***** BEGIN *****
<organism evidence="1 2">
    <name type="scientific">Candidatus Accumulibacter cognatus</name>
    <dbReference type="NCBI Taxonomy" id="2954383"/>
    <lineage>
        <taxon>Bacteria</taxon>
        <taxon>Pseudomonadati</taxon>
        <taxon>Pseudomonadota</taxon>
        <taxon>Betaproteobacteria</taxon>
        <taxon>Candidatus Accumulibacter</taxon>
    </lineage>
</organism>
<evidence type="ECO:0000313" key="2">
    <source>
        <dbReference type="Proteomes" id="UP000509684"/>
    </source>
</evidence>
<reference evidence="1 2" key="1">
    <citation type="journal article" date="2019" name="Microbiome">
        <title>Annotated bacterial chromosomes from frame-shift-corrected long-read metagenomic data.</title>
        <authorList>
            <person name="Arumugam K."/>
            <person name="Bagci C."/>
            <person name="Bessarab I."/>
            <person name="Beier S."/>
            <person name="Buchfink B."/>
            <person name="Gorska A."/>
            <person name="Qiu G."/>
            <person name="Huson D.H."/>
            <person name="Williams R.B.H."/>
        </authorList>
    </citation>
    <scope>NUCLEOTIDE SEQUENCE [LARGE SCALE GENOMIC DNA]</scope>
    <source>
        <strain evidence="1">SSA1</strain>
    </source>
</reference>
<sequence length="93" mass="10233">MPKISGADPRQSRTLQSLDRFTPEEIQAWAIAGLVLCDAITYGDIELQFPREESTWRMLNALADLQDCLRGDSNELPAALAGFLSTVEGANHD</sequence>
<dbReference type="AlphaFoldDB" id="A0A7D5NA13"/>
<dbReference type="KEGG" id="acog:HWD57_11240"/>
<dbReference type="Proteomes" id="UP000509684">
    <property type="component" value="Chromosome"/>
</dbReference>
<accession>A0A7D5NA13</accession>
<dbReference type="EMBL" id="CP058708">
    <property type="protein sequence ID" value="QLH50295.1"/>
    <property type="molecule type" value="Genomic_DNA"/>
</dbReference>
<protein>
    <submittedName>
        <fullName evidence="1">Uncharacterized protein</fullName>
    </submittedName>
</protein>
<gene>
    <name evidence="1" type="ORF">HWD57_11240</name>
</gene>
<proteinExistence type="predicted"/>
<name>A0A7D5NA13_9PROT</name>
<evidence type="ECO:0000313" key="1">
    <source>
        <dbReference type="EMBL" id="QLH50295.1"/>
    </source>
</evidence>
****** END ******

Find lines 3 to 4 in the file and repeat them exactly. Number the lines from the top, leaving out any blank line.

    <dbReference type="NCBI Taxonomy" id="2954383"/>
    <lineage>